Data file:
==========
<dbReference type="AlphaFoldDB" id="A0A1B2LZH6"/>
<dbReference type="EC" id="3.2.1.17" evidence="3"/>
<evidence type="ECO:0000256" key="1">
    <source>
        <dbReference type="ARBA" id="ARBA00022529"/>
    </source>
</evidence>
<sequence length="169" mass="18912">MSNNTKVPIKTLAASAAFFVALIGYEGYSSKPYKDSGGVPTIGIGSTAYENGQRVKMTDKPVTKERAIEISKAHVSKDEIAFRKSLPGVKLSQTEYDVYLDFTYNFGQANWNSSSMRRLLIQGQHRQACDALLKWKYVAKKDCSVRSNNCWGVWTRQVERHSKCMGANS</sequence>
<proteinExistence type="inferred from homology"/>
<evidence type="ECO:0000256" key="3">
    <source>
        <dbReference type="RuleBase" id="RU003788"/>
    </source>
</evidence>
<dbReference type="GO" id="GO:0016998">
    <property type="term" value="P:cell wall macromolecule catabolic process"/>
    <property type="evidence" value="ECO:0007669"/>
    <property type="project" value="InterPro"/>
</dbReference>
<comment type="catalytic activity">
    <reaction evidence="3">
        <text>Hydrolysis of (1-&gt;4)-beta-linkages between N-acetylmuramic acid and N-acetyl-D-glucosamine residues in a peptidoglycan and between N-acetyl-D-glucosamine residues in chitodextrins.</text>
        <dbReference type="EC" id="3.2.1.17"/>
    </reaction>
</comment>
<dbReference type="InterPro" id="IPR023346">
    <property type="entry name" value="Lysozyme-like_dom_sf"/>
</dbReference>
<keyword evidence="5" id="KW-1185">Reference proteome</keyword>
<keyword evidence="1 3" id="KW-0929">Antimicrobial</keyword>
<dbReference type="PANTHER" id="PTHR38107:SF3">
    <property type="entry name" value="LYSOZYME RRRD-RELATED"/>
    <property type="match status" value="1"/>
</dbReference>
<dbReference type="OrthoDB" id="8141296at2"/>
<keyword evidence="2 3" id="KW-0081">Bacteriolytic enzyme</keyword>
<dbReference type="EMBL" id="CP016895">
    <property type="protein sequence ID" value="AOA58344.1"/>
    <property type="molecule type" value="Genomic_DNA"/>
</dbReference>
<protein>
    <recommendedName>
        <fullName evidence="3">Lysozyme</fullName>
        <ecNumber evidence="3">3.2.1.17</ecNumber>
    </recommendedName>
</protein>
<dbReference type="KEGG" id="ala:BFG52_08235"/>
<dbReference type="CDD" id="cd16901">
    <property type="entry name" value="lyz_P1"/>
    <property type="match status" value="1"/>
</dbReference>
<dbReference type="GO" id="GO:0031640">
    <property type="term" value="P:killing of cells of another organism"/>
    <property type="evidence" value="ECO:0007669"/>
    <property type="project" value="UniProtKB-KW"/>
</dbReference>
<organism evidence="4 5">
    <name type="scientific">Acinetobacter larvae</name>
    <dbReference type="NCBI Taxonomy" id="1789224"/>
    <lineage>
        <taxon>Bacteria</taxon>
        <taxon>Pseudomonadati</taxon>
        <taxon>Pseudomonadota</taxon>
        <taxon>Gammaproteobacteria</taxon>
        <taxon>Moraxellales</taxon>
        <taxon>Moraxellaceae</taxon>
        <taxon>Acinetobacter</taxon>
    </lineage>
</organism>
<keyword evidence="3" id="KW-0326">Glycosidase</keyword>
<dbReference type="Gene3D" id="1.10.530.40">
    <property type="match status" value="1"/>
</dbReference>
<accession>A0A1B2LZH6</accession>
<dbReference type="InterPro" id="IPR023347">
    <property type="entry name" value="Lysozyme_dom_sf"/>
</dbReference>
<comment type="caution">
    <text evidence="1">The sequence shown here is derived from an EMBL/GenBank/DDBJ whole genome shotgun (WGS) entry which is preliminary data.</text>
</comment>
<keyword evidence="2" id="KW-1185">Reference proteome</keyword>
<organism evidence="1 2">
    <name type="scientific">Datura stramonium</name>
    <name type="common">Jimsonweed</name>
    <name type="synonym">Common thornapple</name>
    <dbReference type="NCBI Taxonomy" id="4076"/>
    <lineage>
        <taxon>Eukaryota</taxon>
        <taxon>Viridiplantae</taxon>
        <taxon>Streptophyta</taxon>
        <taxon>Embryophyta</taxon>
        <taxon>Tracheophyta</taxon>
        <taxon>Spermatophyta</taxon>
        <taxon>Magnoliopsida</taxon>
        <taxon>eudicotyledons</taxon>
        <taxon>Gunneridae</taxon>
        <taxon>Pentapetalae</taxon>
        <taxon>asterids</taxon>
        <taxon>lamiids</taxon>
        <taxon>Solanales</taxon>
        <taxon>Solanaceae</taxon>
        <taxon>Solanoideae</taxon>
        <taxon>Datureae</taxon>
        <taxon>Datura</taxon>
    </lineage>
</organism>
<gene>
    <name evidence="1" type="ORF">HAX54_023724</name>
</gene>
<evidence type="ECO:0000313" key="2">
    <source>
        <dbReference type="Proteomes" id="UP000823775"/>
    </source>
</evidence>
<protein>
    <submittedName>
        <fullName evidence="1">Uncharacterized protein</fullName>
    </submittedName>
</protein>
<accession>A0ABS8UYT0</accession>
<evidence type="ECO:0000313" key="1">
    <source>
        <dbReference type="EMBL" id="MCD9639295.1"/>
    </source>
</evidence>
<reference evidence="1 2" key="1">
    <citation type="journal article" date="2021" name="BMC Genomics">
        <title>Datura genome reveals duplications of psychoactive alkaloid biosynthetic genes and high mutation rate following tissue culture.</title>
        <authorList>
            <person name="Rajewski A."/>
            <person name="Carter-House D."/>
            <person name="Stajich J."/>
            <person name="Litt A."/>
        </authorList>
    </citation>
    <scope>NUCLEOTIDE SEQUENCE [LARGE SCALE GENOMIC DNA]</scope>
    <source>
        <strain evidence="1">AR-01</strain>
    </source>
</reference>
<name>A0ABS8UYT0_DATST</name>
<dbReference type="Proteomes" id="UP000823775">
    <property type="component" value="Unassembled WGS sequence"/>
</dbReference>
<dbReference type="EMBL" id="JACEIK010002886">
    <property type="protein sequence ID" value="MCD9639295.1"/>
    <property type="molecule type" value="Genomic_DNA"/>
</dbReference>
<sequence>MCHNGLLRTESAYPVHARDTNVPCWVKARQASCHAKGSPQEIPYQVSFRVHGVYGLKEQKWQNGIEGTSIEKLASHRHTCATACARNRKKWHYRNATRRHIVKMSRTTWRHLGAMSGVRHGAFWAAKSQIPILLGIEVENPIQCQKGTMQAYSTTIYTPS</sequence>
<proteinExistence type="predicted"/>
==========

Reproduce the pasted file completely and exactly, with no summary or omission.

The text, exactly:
<dbReference type="AlphaFoldDB" id="A0A1B2LZH6"/>
<dbReference type="EC" id="3.2.1.17" evidence="3"/>
<evidence type="ECO:0000256" key="1">
    <source>
        <dbReference type="ARBA" id="ARBA00022529"/>
    </source>
</evidence>
<sequence length="169" mass="18912">MSNNTKVPIKTLAASAAFFVALIGYEGYSSKPYKDSGGVPTIGIGSTAYENGQRVKMTDKPVTKERAIEISKAHVSKDEIAFRKSLPGVKLSQTEYDVYLDFTYNFGQANWNSSSMRRLLIQGQHRQACDALLKWKYVAKKDCSVRSNNCWGVWTRQVERHSKCMGANS</sequence>
<proteinExistence type="inferred from homology"/>
<evidence type="ECO:0000256" key="3">
    <source>
        <dbReference type="RuleBase" id="RU003788"/>
    </source>
</evidence>
<dbReference type="GO" id="GO:0016998">
    <property type="term" value="P:cell wall macromolecule catabolic process"/>
    <property type="evidence" value="ECO:0007669"/>
    <property type="project" value="InterPro"/>
</dbReference>
<comment type="catalytic activity">
    <reaction evidence="3">
        <text>Hydrolysis of (1-&gt;4)-beta-linkages between N-acetylmuramic acid and N-acetyl-D-glucosamine residues in a peptidoglycan and between N-acetyl-D-glucosamine residues in chitodextrins.</text>
        <dbReference type="EC" id="3.2.1.17"/>
    </reaction>
</comment>
<dbReference type="InterPro" id="IPR023346">
    <property type="entry name" value="Lysozyme-like_dom_sf"/>
</dbReference>
<keyword evidence="5" id="KW-1185">Reference proteome</keyword>
<keyword evidence="1 3" id="KW-0929">Antimicrobial</keyword>
<dbReference type="PANTHER" id="PTHR38107:SF3">
    <property type="entry name" value="LYSOZYME RRRD-RELATED"/>
    <property type="match status" value="1"/>
</dbReference>
<dbReference type="OrthoDB" id="8141296at2"/>
<keyword evidence="2 3" id="KW-0081">Bacteriolytic enzyme</keyword>
<dbReference type="EMBL" id="CP016895">
    <property type="protein sequence ID" value="AOA58344.1"/>
    <property type="molecule type" value="Genomic_DNA"/>
</dbReference>
<protein>
    <recommendedName>
        <fullName evidence="3">Lysozyme</fullName>
        <ecNumber evidence="3">3.2.1.17</ecNumber>
    </recommendedName>
</protein>
<dbReference type="KEGG" id="ala:BFG52_08235"/>
<dbReference type="CDD" id="cd16901">
    <property type="entry name" value="lyz_P1"/>
    <property type="match status" value="1"/>
</dbReference>
<dbReference type="GO" id="GO:0031640">
    <property type="term" value="P:killing of cells of another organism"/>
    <property type="evidence" value="ECO:0007669"/>
    <property type="project" value="UniProtKB-KW"/>
</dbReference>
<organism evidence="4 5">
    <name type="scientific">Acinetobacter larvae</name>
    <dbReference type="NCBI Taxonomy" id="1789224"/>
    <lineage>
        <taxon>Bacteria</taxon>
        <taxon>Pseudomonadati</taxon>
        <taxon>Pseudomonadota</taxon>
        <taxon>Gammaproteobacteria</taxon>
        <taxon>Moraxellales</taxon>
        <taxon>Moraxellaceae</taxon>
        <taxon>Acinetobacter</taxon>
    </lineage>
</organism>
<keyword evidence="3" id="KW-0326">Glycosidase</keyword>
<dbReference type="Gene3D" id="1.10.530.40">
    <property type="match status" value="1"/>
</dbReference>
<accession>A0A1B2LZH6</accession>
<dbReference type="InterPro" id="IPR023347">
    <property type="entry name" value="Lysozyme_dom_sf"/>
</dbReference>
<comment type="caution">
    <text evidence="1">The sequence shown here is derived from an EMBL/GenBank/DDBJ whole genome shotgun (WGS) entry which is preliminary data.</text>
</comment>
<keyword evidence="2" id="KW-1185">Reference proteome</keyword>
<organism evidence="1 2">
    <name type="scientific">Datura stramonium</name>
    <name type="common">Jimsonweed</name>
    <name type="synonym">Common thornapple</name>
    <dbReference type="NCBI Taxonomy" id="4076"/>
    <lineage>
        <taxon>Eukaryota</taxon>
        <taxon>Viridiplantae</taxon>
        <taxon>Streptophyta</taxon>
        <taxon>Embryophyta</taxon>
        <taxon>Tracheophyta</taxon>
        <taxon>Spermatophyta</taxon>
        <taxon>Magnoliopsida</taxon>
        <taxon>eudicotyledons</taxon>
        <taxon>Gunneridae</taxon>
        <taxon>Pentapetalae</taxon>
        <taxon>asterids</taxon>
        <taxon>lamiids</taxon>
        <taxon>Solanales</taxon>
        <taxon>Solanaceae</taxon>
        <taxon>Solanoideae</taxon>
        <taxon>Datureae</taxon>
        <taxon>Datura</taxon>
    </lineage>
</organism>
<gene>
    <name evidence="1" type="ORF">HAX54_023724</name>
</gene>
<evidence type="ECO:0000313" key="2">
    <source>
        <dbReference type="Proteomes" id="UP000823775"/>
    </source>
</evidence>
<protein>
    <submittedName>
        <fullName evidence="1">Uncharacterized protein</fullName>
    </submittedName>
</protein>
<accession>A0ABS8UYT0</accession>
<evidence type="ECO:0000313" key="1">
    <source>
        <dbReference type="EMBL" id="MCD9639295.1"/>
    </source>
</evidence>
<reference evidence="1 2" key="1">
    <citation type="journal article" date="2021" name="BMC Genomics">
        <title>Datura genome reveals duplications of psychoactive alkaloid biosynthetic genes and high mutation rate following tissue culture.</title>
        <authorList>
            <person name="Rajewski A."/>
            <person name="Carter-House D."/>
            <person name="Stajich J."/>
            <person name="Litt A."/>
        </authorList>
    </citation>
    <scope>NUCLEOTIDE SEQUENCE [LARGE SCALE GENOMIC DNA]</scope>
    <source>
        <strain evidence="1">AR-01</strain>
    </source>
</reference>
<name>A0ABS8UYT0_DATST</name>
<dbReference type="Proteomes" id="UP000823775">
    <property type="component" value="Unassembled WGS sequence"/>
</dbReference>
<dbReference type="EMBL" id="JACEIK010002886">
    <property type="protein sequence ID" value="MCD9639295.1"/>
    <property type="molecule type" value="Genomic_DNA"/>
</dbReference>
<sequence>MCHNGLLRTESAYPVHARDTNVPCWVKARQASCHAKGSPQEIPYQVSFRVHGVYGLKEQKWQNGIEGTSIEKLASHRHTCATACARNRKKWHYRNATRRHIVKMSRTTWRHLGAMSGVRHGAFWAAKSQIPILLGIEVENPIQCQKGTMQAYSTTIYTPS</sequence>
<proteinExistence type="predicted"/>